Preferably, the packaging atmosphere includes helium.

Preferably, the thermal efficiency of the packaging atmosphere exceeds the thermal efficiency of air by a factor of 1.5.

A second aspect of the invention relates to a method of packaging a MEMS device, comprising:

a. selecting a packaging atmosphere which improves the thermal stability of the device; and

b. hermetically sealing the MEMS device within the packaging atmosphere.

Preferably, the device is sealed in an packaging atmosphere having a thermal conductivity exceeding the thermal conductivity of air.

Preferably, the device is sealed in a packaging atmosphere having a thermal conductivity exceeding 0.03 Wm−1K−1.

Preferably, the packaging atmosphere is selected to have composition including a predetermined proportion of helium.

Preferably, the selected packaging atmosphere is helium.

A third aspect of the invention relates to a packaged MEMS device, the MEMS device having thermally dependent characteristics affecting its functionality, the packaged MEMS device comprising: a MEMS device surrounded by an packaging atmosphere and sealed within the packaging atmosphere by a packaging material, the packaging atmosphere having a thermal conductivity exceeding the thermal conductivity of air.

Preferably, the packaging atmosphere extends the range over which the device is thermally stable.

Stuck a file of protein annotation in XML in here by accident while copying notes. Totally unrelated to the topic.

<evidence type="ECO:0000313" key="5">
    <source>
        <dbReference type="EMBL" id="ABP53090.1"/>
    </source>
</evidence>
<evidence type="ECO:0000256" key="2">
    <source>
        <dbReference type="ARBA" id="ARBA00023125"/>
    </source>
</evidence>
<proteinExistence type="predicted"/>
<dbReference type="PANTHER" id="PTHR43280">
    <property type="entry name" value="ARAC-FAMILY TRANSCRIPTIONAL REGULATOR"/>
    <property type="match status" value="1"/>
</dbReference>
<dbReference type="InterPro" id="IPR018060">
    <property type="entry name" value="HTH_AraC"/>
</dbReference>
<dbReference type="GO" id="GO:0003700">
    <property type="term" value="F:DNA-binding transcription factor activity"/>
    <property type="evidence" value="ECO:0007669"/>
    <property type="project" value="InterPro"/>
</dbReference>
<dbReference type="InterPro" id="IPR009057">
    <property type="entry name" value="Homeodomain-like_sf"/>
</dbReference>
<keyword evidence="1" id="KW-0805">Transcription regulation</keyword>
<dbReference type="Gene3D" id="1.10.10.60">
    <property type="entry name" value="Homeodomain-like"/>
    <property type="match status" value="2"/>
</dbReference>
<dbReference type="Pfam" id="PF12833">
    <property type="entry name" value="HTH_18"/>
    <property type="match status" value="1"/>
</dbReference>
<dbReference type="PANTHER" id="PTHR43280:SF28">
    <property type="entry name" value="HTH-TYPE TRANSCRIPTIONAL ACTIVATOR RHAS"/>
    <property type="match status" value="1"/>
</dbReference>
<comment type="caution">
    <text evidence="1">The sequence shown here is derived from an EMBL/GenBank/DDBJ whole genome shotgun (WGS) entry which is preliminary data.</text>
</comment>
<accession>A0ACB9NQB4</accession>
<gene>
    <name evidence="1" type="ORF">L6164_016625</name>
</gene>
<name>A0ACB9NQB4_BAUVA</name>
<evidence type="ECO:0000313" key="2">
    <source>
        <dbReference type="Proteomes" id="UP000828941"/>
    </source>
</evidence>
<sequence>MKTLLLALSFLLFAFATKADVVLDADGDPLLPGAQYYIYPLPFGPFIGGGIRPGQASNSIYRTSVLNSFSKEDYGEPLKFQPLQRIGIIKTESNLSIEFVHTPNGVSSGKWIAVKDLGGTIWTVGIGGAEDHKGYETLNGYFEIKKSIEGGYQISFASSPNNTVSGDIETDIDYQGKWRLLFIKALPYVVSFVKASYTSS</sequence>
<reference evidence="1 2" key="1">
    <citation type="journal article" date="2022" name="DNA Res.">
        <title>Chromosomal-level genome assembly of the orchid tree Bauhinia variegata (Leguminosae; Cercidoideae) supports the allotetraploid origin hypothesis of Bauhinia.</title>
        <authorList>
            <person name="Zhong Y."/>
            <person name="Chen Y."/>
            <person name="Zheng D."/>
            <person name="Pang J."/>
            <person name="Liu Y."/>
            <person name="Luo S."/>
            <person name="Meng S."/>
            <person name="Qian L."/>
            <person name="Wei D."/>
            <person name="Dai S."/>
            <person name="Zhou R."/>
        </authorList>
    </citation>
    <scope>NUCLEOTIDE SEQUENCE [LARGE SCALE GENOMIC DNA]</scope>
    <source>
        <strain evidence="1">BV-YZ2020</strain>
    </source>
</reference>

Preferably, the packaging atmosphere has a thermal conductivity exceeding 0.03 Wm−1K−1.

Preferably, the packaging atmosphere includes helium. More preferably, the packaging atmosphere including helium in a proportion taken from the group of: at least 5% wt; 5% wt to 10% wt; 50% wt to 75% wt; more than 75% wt; 100% wt.

Preferably, the thermal efficiency of the packaging atmosphere exceeds the thermal efficiency of air by a factor of 1.5.

Preferably, the MEMS device is a MEMS mirror-type device.

The packaged MEMS may further include an atmospheric circulator. The atmospheric circulator may be a fan. The MEMS device may be packaged so that the packaging atmosphere is drawn over surfaces of the MEMS device to increase the heat flow from the surfaces to the packaging atmosphere.

The MEMS device-is sealed within an atmosphere having a desired level of thermal conductivity. By selecting a packaging atmosphere surrounding the MEMS device having a high conductivity, heat is transported more rapidly from the surfaces of the mirror and its support to the surrounding atmosphere than in known packaging methods.